At the end of Denis Johnson's story "Emergency," an AWOL soldier asks the deranged hospital orderly purportedly driving him to the Canadian border what he does for a living, and the orderly answers, "I save lives."
I hope I didn't just ruin the ending of one of the best short stories of the last twenty-five years.
Anyhow, I'm like that orderly. I save lives. Not in an abstract sense through literature, though that's also true, but in a concrete sense, via the several pints of blood I donate each year. It's an easy way to assuage my liberal/Catholic guilt over not planting trees or toweling off baby seals or something. I knew I loved my wife when I asked her to donate blood with me and she not only agreed but also almost passed out doing it. That's what I call commitment to a bit! More specifically, she turned pale and started shaking, and when the disinterested orderly-type person vaguely offered her blankets or juice, she shook them off bravely, insisting on filling her bag. If you don't fill your bag, you don't save any lives and you're just some loser missing a lot, though not quite enough, blood.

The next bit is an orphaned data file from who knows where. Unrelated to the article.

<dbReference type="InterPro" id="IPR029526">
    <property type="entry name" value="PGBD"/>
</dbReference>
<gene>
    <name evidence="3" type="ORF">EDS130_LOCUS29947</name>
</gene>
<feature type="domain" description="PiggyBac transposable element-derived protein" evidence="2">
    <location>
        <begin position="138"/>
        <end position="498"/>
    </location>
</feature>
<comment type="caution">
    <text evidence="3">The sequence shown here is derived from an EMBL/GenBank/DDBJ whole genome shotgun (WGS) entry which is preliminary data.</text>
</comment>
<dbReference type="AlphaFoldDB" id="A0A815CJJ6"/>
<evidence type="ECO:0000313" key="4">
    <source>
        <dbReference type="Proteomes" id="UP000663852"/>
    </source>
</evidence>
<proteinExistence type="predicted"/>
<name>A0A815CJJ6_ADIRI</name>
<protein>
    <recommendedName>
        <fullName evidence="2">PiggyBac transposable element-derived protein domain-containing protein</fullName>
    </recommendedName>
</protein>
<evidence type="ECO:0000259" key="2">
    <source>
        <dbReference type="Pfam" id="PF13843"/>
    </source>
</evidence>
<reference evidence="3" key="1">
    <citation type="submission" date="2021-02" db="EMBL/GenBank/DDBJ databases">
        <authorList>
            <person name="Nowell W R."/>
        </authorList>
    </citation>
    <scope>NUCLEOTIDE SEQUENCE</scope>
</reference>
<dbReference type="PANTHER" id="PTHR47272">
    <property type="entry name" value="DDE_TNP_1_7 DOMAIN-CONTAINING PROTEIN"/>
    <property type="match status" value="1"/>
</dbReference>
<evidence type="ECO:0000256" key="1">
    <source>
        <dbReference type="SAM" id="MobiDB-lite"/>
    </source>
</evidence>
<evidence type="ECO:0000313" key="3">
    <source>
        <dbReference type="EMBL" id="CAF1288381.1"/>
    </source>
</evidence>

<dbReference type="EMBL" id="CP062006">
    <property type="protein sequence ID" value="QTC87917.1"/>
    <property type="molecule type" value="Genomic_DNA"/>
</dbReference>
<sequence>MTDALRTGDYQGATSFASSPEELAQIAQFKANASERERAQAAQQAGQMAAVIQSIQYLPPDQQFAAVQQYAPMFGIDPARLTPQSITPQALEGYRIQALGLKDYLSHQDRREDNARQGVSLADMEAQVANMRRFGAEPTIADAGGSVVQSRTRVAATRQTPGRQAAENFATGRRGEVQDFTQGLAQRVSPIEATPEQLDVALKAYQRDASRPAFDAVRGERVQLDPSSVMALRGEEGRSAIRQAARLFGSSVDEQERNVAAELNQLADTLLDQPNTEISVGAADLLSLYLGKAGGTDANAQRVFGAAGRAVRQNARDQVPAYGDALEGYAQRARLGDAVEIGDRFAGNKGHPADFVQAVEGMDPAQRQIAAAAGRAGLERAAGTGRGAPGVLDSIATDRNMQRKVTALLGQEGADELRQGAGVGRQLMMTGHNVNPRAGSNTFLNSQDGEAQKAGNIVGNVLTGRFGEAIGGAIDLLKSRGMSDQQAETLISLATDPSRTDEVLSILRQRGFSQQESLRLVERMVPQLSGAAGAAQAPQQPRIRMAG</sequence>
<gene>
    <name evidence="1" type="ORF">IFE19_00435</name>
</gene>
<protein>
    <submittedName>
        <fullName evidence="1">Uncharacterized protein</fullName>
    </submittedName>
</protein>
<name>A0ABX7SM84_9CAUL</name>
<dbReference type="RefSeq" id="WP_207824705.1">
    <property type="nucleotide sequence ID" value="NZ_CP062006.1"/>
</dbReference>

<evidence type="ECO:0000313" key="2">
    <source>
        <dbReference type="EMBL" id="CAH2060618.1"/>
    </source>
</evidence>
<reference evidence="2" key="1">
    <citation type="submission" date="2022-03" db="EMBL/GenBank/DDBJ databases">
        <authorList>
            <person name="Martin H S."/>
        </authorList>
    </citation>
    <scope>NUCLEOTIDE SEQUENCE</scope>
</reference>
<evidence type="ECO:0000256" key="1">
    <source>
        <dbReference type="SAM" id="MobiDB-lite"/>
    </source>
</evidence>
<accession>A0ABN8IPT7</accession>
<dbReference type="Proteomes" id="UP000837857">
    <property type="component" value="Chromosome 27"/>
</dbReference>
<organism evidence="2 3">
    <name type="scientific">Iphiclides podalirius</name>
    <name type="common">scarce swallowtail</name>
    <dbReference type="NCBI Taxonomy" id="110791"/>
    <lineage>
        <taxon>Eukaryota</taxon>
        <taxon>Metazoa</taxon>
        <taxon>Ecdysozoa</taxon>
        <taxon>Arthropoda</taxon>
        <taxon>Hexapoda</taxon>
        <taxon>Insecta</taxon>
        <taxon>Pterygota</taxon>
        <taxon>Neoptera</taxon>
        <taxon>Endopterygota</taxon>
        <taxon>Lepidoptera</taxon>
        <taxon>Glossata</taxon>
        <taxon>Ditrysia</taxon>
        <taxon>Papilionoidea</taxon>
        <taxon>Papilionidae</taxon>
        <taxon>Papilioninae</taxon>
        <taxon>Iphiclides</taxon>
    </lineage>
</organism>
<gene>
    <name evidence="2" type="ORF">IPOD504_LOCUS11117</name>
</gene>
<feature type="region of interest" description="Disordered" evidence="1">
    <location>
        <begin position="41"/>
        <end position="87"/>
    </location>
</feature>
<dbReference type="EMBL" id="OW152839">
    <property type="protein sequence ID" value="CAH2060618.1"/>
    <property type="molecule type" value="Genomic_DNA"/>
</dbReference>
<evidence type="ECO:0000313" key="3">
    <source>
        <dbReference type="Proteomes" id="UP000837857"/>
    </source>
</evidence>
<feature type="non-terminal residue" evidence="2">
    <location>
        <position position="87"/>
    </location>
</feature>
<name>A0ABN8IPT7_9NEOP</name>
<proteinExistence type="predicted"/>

When you donate blood, they give you a sticker. Voting and blood letting are the only times anyone gives you a sticker after the age of eight.
Did my wife perform all this heroism without complaint? Of course not, though she was still in the complaint-masking stage of our relationship, so it was all pretty minor. I rewarded her by asking her to go steady, 1950s style. She hasn't been hot to donate blood since then.
1) Find, or create, an oil slick and wipe clean all the baby seals
2) Travel somewhere exotic where you're not allowed to donate blood due to the communicable disease you almost certainly acquired.
3) Become a vampire and start taking blood. This only works if you donate the blood you take, not if you drink it (hard).